How to Check for Outdated Global Packages

To confirm which global package is outdated, run:

npm outdated -g --depth=0

How to Check for Locally Installed Packages

Here are three ways to check for locally installed packages:

Locally installed packages and their dependencies

npm list

Or use Yarn like so:

yarn list

Locally installed packages—without their dependencies

npm list --depth=0

Or,

yarn list --depth=0

Check if a specific package got installed locally

npm list package-name

How to Check for Globally Installed Packages

Here are three ways to check for globally installed packages:

Globally installed packages and their dependencies

npm list -g

Or use Yarn like so:

yarn list -g

Globally installed packages—without their dependencies

npm list -g --depth=0

Or,

yarn list -g --depth=0

Check if a specific package got installed globally

npm list -g package-name

How to Update Packages

Here’s how to update packages with NPM and Yarn:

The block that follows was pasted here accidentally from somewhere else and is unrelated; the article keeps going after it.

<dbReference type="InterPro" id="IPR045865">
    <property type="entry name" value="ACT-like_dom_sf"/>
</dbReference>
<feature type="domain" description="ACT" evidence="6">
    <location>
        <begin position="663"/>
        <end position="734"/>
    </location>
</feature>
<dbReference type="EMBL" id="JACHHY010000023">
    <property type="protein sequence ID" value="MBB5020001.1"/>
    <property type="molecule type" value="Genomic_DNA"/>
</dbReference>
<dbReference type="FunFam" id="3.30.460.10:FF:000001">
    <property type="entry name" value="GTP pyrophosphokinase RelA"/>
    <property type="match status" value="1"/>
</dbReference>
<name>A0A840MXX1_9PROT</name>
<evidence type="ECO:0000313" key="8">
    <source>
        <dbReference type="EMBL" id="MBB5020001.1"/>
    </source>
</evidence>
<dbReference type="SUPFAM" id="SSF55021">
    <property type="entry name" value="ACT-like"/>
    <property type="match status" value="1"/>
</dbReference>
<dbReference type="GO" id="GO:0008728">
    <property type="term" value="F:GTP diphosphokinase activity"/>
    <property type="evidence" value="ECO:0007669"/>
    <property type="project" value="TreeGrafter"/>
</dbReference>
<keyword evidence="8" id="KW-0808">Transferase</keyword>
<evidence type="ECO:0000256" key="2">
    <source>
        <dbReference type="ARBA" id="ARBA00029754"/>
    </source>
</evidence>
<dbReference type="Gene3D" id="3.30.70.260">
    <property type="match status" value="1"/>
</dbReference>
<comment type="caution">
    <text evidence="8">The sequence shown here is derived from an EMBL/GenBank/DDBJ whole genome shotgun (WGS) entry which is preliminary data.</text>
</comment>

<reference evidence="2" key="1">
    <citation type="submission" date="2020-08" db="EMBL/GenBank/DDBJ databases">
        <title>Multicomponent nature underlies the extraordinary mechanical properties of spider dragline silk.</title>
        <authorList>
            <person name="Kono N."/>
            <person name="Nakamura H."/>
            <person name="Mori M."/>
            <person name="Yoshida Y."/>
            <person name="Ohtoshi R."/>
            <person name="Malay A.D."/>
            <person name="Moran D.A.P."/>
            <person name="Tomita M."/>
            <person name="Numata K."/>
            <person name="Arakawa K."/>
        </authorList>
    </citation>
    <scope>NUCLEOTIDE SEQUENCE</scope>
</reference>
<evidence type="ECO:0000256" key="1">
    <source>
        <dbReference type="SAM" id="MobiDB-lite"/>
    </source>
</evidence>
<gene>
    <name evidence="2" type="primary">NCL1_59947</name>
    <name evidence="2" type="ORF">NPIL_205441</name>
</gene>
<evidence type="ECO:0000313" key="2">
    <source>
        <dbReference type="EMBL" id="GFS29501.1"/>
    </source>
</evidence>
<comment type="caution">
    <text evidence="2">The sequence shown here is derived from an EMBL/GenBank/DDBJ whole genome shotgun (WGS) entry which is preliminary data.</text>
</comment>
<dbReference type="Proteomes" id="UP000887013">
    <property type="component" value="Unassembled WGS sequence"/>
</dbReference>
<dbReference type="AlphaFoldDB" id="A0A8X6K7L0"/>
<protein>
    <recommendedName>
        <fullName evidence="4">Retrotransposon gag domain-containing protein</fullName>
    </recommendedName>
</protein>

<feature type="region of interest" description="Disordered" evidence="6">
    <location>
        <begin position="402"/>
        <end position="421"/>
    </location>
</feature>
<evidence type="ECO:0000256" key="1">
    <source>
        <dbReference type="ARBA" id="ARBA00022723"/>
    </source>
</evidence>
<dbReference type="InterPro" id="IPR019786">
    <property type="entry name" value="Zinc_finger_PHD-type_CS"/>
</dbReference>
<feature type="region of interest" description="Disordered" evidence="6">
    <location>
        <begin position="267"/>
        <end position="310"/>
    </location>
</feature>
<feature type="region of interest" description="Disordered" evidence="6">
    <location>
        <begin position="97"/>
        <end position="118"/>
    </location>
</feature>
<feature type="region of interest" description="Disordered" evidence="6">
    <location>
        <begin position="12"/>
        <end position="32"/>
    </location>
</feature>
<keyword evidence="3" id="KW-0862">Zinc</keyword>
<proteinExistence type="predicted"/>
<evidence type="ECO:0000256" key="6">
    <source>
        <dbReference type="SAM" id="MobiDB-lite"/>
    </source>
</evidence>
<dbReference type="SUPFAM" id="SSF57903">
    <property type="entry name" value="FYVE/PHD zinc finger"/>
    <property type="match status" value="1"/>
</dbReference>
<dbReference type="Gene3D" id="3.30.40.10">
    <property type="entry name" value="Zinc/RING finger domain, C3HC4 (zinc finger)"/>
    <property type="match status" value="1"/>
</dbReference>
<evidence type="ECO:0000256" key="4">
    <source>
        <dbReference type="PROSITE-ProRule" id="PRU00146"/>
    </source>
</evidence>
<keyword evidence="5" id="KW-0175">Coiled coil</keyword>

How to update a specific package to its latest version

npm update package-name

Or, for projects managed with Yarn, run:

yarn upgrade package-name

How to update all of a project’s locally installed packages

npm update

Or,

yarn upgrade

How to update a specific globally installed package

You can update a globally installed package like this:

npm update package-name -g

How to update all your system’s globally installed packages

npm update -g

How to Uninstall Packages

Here’s how to uninstall packages with NPM and Yarn:

How to uninstall a package from a specific project

First, navigate to the project’s root directory from the command line and run:

npm uninstall package-name

Note:

  • Add the -S (or --save) flag to remove references to the package in the dependencies field of the project’s package.json file.